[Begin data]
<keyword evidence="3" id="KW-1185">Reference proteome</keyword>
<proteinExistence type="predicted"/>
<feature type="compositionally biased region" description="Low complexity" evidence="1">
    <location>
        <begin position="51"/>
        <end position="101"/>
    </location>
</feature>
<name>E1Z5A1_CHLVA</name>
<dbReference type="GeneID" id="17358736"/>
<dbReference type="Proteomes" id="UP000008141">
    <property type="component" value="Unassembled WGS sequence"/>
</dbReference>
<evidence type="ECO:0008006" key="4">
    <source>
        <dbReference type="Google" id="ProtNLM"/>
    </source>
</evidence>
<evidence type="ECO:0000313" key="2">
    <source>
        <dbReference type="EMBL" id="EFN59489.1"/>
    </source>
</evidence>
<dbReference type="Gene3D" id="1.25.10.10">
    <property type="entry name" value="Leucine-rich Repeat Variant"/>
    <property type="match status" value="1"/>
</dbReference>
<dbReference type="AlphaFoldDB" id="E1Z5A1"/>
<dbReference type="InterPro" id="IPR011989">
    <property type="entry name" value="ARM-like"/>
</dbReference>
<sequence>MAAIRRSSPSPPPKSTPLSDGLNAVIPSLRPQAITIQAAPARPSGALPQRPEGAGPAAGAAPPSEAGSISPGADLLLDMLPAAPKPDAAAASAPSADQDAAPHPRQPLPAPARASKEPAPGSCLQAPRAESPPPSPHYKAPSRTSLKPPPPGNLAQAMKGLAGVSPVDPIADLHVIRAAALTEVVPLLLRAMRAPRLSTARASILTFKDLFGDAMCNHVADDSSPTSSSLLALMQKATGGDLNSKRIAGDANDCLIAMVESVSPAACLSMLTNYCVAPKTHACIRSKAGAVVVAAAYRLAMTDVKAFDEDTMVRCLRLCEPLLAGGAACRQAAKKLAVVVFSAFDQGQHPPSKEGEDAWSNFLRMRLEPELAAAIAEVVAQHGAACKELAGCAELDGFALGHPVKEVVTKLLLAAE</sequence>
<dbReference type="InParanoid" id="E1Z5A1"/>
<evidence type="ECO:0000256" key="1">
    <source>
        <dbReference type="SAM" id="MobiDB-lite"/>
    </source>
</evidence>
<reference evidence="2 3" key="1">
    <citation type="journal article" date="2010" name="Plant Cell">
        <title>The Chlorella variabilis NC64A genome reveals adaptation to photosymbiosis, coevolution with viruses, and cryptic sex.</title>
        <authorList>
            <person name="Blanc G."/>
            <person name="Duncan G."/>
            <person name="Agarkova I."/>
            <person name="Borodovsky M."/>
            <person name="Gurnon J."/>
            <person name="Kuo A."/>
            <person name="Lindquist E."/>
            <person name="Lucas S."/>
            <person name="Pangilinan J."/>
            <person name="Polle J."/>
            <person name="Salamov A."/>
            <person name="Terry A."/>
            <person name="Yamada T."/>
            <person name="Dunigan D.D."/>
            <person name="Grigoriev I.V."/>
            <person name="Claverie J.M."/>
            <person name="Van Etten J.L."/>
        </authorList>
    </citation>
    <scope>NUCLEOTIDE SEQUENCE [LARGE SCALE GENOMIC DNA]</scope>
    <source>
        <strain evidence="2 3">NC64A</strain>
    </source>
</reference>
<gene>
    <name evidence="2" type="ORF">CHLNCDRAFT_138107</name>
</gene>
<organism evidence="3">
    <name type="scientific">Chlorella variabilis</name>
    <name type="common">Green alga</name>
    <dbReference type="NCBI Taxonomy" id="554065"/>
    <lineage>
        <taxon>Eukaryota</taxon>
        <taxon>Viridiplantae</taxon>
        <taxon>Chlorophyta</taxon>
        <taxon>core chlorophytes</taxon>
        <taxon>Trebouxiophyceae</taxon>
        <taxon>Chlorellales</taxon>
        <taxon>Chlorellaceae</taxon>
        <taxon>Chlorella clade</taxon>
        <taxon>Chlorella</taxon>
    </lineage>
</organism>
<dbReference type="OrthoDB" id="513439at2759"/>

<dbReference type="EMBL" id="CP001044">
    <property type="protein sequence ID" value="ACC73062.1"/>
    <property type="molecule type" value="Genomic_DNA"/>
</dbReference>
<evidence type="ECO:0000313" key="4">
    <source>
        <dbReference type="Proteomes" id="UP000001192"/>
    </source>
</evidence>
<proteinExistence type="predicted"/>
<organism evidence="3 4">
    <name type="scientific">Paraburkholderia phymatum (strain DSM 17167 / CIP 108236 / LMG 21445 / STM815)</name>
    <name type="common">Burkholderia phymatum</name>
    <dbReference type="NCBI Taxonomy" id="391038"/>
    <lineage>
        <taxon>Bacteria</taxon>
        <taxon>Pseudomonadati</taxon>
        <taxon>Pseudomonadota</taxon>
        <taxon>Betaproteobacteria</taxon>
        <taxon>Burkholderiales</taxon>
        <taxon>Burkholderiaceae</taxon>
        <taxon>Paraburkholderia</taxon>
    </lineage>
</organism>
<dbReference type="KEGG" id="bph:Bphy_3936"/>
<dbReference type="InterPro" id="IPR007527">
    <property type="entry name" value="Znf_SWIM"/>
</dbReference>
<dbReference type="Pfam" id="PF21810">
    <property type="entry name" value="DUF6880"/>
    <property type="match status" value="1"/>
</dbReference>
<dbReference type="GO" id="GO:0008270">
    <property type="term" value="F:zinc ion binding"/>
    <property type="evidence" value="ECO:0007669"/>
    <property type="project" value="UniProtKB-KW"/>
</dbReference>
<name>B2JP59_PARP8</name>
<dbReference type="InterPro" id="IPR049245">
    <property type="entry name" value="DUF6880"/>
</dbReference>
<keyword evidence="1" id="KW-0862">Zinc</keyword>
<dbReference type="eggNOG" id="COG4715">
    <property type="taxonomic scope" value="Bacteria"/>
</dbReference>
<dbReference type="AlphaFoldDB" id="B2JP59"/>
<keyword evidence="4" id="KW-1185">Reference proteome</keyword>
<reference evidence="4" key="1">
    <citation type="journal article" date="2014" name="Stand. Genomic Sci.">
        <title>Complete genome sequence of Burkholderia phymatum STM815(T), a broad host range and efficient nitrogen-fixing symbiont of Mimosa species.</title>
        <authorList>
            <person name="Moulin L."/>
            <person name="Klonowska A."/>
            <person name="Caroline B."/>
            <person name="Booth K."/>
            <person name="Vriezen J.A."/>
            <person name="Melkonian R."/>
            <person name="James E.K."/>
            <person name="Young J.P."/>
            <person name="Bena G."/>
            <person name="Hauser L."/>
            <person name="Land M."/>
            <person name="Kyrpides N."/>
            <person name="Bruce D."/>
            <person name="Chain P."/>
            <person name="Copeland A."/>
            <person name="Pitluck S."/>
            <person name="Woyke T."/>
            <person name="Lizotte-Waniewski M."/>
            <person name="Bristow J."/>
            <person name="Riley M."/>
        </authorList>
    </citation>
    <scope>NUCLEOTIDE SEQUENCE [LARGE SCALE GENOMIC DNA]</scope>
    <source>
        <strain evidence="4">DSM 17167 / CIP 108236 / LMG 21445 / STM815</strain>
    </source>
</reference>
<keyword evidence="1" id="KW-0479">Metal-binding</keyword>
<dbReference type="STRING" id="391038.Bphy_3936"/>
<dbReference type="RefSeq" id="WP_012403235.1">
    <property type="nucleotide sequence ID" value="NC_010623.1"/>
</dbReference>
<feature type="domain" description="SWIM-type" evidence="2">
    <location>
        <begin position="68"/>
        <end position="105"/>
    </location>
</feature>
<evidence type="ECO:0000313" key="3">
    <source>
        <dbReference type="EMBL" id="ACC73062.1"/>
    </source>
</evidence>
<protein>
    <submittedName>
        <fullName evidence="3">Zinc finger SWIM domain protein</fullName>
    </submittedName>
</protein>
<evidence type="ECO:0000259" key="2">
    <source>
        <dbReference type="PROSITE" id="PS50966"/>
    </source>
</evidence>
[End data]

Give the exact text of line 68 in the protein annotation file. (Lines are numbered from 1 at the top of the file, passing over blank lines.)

    <name evidence="2" type="ORF">CHLNCDRAFT_138107</name>